My name is Alyssa Paul, I am a freshman at The University of Georgia, a member of Dawgs for  Diabetes (D4D), a CDN Chapter at the University of Georgia, and I have type 1 diabetes (T1D). Recently, D4D held our third annual “The Campus Tour: A Diabetes Perspective.” This is not just a tour, but a learning experience for prospective students with T1D and their parents. I came to the very first “The Campus Tour: A Diabetes Perspective” event 3 years ago in 2014. I had no idea how I was going to handle not having my parents around in college. My parents were both scared as well. I was terrified I would not be able to handle college life and balance my diabetes, but it is absolutely possible! Since I attended the tour, I have now experienced the transition with diabetes to college. I am so thankful I attended the event because I was told “everything will be fine. You just have to take care of yourself.” That is exactly what I have had to do. This year, I got to be a part of this event as a member of D4D. While working at the event I met parents who...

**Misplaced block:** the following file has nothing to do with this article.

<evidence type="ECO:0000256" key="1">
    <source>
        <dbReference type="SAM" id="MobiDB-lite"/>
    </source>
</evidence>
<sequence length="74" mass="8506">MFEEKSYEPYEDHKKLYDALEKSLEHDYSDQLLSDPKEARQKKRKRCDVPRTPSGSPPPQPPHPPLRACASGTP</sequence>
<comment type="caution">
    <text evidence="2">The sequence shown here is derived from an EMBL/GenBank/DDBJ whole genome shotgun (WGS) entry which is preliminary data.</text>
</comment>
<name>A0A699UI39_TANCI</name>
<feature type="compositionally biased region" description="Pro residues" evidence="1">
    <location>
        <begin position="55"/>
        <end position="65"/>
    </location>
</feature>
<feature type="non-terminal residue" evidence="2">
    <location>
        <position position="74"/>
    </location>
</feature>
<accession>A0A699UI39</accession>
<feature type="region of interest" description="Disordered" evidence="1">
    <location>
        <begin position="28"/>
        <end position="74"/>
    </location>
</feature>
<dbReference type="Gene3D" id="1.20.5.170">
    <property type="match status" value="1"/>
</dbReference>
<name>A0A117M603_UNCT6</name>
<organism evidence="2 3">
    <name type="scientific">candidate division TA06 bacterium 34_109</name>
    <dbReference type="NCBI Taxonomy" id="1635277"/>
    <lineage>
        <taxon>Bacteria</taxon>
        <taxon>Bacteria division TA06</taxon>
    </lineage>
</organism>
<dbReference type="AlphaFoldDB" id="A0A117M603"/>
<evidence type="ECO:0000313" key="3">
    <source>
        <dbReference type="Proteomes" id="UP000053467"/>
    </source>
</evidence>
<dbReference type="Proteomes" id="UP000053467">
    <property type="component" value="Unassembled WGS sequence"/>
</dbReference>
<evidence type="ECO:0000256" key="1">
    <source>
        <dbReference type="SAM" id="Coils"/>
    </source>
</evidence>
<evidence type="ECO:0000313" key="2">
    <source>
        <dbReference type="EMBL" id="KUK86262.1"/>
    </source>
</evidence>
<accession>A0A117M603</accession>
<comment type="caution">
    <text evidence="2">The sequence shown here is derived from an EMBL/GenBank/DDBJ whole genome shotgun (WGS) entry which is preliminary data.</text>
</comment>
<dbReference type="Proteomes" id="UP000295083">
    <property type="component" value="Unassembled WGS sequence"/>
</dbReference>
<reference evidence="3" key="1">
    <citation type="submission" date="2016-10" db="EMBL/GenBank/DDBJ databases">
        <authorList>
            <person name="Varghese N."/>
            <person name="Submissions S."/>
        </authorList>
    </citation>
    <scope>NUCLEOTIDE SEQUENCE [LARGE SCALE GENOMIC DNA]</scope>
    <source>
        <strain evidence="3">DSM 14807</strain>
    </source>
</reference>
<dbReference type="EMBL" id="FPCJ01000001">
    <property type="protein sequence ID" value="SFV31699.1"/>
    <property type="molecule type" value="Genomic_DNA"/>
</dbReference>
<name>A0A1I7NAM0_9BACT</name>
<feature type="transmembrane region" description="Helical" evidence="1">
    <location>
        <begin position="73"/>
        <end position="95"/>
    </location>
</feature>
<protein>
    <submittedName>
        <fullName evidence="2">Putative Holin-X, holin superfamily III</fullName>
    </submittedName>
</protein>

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From The Blog

Morgan talks about how diabetes and being marching band relate to each other.
CDN Chapter Leader, Courtney, blogs about her experience touring the Lilly Innovation Center in Cambridge
CDN is thrilled to announce the first steps toward our new Parent Ambassador Program

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The College Diabetes Network (CDN) is a 501c3 non-profit organization whose mission is to provide innovative peer based programs which connect and empower students and young professionals to thrive with diabetes.